September 2006 Archives
While this movie opens to the general public on October 20th, the cast and crew will be seeing it nine days earlier, on October 11th in Beverley Hills. It'll be my first cast and crew screening here in LA, and I'm not sure what to expect. Red carpet and Clint Eastwood? Subdued mayhem? WWII fans protesting or cheering? I can't wait. We've got a couple more weeks on Letters, and even though it contains less gratuitous effects shots, there are a significant amount of visual effects that we did add into the show. Nope, not gonna tell ya what they are. You'll have to see the film to find out!
Last night I got the chance to see Open Season over at Imageworks.. While the VES turnout wasn't great (Imageworks crew had their screening on Monday night), we still had a good time. We saw it in the De Mille theatre, which is a smallish theatre located on the Culver City Sony lot. I was hoping that it might be digitally projected, but nope, regular old film. The great part about screeners is that there are no commercials or previews! Yay for getting straight to the movie. The humor in the film was spotty, some great laugh out loud moments, dispersed with copious amounts of silence. I wasn't a huge fan of the character design, but the fur rendering and water effects were excellent. The environments were nice, but sometimes lacking in detail. The voice talent was adequent, but I still could picture Martin Lawrence playing a bear, as opposed to a bear talking, if that makes any sense. I guess that's the problem with getting recognizeable voices, you picture the actor, not the part they're playing. I had the same problem with Owen Wilson in Cars, but had no trouble with the actors in The Incredibles.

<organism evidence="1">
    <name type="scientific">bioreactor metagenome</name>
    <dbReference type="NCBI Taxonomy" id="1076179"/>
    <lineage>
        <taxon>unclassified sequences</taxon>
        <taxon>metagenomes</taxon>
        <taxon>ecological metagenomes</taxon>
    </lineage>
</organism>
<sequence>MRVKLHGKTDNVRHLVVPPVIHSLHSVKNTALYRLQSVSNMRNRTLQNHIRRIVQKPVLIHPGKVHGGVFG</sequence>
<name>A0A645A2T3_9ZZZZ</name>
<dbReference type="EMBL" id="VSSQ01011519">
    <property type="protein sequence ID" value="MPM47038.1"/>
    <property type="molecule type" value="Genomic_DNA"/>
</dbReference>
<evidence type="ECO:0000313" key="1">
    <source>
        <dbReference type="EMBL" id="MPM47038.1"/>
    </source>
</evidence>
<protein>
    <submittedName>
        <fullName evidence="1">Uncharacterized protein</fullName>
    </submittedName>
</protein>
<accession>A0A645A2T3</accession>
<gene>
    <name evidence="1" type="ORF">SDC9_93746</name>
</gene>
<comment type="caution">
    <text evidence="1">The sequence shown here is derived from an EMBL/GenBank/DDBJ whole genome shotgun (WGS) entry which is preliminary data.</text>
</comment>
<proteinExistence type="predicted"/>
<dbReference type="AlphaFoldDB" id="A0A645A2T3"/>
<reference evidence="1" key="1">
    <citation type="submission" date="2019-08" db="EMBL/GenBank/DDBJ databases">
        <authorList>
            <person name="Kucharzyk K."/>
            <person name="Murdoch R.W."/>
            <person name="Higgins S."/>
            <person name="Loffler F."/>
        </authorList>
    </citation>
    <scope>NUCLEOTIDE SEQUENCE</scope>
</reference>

More Flags of our Fathers pictures. These are from a french site located here. There are about 80 pictures or so from the film. Some really interesting color grading going on, and I'm looking forward to seeing how it all plays out . See a couple more vfx shots in the below link! If you haven't found it yet.. This forum here at The Pacific War contains details about these two upcoming films.
Oh, what a special day.
DIGITAL DOMAIN RECRUITS TRIO OF TOP CREATIVE SENIOR EXECUTIVES IN THE VISUAL EFFECTS INDUSTRY
Mark Miller, a 22-year veteran of Industrial Light & Magic (ILM), named president of Digital Domain
Cliff Plumer named chief technology officer of Digital Domain
Kim Libreri named vice president â€“ Advanced Strategy of Digital Domain
Venice, Calif., September 20, 2006 â€“ Digital Domain, the Academy AwardÂ®-winning full-service digital studio and production company responsible for jaw-dropping visual sequences in such films as â€œTitanic,â€ â€œDay After Tomorrow,â€ â€œI, Robotâ€ and the upcoming Clint Eastwood film, â€œFlags of our Fathers,â€ as well as commercials such as the recent Budweiser Super Bowl â€œSuperfanâ€ spot, has hired a trio of executives that have served as instrumental leaders of one of the visual effects industryâ€™s most accomplished companies.